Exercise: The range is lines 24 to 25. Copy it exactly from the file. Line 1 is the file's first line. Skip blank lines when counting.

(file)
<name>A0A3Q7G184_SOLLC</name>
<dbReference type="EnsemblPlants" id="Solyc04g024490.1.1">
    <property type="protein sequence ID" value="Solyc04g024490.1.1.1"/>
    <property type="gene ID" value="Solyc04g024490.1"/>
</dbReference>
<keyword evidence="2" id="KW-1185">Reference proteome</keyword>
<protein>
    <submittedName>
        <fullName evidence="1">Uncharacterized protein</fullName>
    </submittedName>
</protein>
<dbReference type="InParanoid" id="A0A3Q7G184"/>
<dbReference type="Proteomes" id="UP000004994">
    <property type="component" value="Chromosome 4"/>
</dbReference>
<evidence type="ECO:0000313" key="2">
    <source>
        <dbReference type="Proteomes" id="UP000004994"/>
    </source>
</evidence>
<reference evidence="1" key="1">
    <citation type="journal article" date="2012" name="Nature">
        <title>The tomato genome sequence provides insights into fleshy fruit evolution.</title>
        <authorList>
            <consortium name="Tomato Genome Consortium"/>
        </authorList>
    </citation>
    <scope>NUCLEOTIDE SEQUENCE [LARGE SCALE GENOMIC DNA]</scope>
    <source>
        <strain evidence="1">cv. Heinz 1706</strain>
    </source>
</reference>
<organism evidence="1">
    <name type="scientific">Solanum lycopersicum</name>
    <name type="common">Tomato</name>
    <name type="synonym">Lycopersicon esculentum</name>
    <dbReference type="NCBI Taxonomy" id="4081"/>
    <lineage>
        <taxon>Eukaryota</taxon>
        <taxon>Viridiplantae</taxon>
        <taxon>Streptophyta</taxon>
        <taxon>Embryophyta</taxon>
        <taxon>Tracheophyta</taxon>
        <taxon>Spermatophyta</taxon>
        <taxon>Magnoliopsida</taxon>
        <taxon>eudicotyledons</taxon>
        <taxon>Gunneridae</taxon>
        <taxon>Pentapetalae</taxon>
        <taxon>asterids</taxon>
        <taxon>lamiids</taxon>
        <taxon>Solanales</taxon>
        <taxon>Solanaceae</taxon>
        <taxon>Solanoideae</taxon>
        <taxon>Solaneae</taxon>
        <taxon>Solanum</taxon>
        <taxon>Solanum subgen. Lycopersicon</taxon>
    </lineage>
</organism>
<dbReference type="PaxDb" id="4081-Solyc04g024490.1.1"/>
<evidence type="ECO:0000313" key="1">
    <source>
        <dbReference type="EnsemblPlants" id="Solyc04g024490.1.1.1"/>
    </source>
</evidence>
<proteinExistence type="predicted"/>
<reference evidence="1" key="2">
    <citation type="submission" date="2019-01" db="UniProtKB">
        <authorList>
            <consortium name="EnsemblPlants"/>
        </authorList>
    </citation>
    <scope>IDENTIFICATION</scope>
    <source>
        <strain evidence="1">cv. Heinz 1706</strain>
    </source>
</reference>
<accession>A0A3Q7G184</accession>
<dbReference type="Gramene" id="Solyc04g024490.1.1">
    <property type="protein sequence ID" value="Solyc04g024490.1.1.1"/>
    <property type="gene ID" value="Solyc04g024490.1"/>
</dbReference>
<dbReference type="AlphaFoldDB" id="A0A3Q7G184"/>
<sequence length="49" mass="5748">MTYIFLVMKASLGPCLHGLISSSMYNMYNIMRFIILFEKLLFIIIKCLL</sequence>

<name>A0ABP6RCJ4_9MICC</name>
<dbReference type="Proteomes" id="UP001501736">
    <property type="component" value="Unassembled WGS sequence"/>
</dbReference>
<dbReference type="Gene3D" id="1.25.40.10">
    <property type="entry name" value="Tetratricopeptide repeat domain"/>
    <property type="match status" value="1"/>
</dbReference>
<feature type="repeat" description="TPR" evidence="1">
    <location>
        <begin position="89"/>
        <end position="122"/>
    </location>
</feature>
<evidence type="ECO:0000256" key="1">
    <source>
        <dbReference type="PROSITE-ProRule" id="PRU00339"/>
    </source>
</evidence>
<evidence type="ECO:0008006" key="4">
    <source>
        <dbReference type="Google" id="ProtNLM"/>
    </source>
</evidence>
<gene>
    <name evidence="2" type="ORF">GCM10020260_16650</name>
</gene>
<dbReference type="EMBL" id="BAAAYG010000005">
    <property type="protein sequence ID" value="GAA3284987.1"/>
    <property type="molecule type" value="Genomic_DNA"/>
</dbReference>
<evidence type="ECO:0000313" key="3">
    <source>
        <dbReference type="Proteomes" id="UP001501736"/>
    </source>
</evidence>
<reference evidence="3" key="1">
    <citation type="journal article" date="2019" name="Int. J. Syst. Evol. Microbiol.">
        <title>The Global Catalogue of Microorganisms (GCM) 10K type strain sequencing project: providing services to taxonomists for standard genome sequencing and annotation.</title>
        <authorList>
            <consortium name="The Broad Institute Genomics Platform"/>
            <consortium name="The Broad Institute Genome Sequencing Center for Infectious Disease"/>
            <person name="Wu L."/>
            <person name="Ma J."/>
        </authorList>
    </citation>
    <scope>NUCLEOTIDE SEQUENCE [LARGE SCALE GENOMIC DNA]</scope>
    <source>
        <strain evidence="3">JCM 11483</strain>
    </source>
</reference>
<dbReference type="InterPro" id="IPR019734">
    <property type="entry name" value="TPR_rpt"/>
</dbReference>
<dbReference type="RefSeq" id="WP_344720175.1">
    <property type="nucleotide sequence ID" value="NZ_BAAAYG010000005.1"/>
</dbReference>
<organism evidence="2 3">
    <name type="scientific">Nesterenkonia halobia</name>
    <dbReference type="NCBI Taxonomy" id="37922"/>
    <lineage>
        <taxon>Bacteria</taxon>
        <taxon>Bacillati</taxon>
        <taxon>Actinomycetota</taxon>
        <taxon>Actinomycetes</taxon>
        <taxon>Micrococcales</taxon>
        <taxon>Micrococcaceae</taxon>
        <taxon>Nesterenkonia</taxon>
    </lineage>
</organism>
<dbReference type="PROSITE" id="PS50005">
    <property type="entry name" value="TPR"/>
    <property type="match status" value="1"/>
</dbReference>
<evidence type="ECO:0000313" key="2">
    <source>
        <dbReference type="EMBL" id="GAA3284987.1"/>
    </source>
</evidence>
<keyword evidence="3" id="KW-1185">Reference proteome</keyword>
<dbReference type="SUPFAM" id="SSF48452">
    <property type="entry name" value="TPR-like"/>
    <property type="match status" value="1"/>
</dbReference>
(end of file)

        <authorList>
            <consortium name="Tomato Genome Consortium"/>